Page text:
Inhambane Province in Southern Mozambique is home to 1.4 million people, over one million of whom depend on small scale, rain-fed agriculture for their livelihood; a precarious existence in an area with poor soil and unpredictable rainfall.
Making that existence more secure is at the heart of Irish Aid’s work. If poor farmers, men and women, have a more secure income, they are in a better position to withstand sudden shocks like drought or flooding, or the effects of climate change.
Now vulnerable women living in rural areas of Inhambane are receiving assistance through a microfinancing initiative.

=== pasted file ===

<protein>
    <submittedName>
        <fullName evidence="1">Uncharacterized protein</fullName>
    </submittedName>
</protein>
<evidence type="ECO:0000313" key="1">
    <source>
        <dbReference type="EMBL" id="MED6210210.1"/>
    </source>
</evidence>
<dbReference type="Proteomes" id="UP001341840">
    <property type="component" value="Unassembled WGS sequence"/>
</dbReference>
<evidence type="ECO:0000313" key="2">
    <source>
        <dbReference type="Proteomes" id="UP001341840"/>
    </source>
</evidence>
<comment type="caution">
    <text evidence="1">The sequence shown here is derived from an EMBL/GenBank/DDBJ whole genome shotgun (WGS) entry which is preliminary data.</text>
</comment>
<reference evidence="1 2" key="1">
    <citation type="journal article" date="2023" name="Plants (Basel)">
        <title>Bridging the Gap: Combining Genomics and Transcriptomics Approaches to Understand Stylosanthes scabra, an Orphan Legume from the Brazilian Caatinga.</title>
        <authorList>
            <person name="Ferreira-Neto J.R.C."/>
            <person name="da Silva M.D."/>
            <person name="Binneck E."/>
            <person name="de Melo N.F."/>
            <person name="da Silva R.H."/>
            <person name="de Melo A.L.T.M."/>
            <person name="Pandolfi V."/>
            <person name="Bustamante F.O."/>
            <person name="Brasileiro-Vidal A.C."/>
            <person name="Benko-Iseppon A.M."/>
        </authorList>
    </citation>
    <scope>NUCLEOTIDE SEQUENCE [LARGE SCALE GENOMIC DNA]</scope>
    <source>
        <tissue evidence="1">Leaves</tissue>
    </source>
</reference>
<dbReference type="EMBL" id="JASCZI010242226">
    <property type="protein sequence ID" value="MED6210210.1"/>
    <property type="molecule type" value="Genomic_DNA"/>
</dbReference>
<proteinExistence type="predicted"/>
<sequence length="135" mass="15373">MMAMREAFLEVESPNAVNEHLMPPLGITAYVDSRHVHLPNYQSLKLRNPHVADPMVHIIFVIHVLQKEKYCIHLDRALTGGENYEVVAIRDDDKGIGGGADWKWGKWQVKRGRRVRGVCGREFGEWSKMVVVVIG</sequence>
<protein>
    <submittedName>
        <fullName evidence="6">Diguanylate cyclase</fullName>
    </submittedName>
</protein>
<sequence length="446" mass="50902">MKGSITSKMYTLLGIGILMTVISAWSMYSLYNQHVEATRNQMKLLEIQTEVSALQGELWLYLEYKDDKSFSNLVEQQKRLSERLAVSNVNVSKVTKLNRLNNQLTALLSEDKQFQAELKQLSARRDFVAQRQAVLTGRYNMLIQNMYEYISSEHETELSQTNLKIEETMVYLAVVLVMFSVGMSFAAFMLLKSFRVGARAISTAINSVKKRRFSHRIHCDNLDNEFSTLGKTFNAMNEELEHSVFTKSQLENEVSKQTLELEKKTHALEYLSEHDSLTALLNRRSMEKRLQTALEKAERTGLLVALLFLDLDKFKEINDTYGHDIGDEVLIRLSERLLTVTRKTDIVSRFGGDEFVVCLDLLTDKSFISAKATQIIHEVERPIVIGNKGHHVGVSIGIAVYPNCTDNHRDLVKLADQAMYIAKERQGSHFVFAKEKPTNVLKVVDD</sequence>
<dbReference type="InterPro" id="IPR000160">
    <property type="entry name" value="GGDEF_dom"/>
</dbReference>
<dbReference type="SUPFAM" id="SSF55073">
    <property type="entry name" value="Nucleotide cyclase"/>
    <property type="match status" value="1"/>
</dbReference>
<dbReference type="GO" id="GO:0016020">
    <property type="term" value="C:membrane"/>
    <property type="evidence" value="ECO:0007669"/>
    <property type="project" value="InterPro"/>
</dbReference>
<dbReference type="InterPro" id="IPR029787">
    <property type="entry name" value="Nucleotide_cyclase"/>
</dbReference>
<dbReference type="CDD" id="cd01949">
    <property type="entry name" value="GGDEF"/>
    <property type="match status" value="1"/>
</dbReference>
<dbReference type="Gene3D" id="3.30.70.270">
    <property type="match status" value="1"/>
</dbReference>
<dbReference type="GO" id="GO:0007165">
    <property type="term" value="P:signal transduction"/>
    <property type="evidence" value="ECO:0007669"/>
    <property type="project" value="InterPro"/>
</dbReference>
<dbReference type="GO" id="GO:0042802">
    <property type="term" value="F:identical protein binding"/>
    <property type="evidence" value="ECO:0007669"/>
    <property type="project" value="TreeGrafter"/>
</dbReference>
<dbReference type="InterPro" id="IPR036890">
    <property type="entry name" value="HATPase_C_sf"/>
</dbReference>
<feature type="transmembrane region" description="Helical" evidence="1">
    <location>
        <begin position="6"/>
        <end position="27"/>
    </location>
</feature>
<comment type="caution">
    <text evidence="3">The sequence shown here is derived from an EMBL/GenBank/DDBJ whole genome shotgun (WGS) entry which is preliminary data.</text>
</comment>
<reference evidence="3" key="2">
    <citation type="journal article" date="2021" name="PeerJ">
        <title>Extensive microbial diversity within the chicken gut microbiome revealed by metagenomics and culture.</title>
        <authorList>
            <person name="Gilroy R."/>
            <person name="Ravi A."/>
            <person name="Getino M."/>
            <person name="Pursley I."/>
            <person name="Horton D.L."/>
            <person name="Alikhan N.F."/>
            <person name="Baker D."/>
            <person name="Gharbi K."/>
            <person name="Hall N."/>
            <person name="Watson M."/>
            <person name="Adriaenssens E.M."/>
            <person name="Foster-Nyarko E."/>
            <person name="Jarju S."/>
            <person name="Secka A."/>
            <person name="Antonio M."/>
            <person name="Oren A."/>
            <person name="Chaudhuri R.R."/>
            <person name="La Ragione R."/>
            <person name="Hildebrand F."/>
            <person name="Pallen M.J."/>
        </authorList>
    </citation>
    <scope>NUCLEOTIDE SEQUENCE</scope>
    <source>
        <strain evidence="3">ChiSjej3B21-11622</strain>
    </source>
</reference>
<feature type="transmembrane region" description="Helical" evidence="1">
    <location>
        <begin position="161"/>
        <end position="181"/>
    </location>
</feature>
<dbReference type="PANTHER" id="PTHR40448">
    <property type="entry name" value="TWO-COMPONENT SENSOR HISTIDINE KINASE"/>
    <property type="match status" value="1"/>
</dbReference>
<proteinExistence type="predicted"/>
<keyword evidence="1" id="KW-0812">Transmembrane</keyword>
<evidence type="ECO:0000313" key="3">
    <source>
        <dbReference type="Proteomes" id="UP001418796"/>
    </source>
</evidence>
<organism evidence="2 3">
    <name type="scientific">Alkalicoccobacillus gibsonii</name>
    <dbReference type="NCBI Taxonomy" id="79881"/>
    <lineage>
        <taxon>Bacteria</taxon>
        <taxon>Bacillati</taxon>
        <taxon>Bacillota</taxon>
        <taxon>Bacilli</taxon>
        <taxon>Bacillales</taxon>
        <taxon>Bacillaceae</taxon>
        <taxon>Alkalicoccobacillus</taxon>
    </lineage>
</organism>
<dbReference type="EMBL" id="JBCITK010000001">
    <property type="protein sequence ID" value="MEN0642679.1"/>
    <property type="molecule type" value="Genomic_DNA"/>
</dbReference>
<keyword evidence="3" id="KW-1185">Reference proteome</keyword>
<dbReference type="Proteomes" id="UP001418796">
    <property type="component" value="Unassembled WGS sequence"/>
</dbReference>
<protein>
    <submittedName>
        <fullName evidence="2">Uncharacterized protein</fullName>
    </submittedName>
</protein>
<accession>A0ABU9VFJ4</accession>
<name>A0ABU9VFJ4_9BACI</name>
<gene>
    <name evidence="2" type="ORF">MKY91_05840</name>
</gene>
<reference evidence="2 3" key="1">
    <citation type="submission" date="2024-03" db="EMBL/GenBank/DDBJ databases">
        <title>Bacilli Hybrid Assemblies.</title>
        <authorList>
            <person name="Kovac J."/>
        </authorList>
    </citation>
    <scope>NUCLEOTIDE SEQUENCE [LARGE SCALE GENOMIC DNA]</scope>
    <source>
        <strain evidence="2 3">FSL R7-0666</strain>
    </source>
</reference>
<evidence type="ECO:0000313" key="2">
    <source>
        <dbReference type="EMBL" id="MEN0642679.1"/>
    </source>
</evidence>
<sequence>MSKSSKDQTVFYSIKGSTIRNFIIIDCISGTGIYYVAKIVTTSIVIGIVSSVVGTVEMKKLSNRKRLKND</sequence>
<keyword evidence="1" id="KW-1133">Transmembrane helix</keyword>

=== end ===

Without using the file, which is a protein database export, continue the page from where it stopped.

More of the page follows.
As part of a programme implemented by CARE with Irish Aid support, micro financing groups known as Village Savings and Loans Associations have been set up to help members to save and get access to credit.
Each Association has from 10 to 25 members, accumulating their savings and accessing loans. Having savings helps families withstand shocks such as crop failure or illness, and with access to credit, members can invest to improve their income. In addition, control over savings can give women a greater say in household decisions.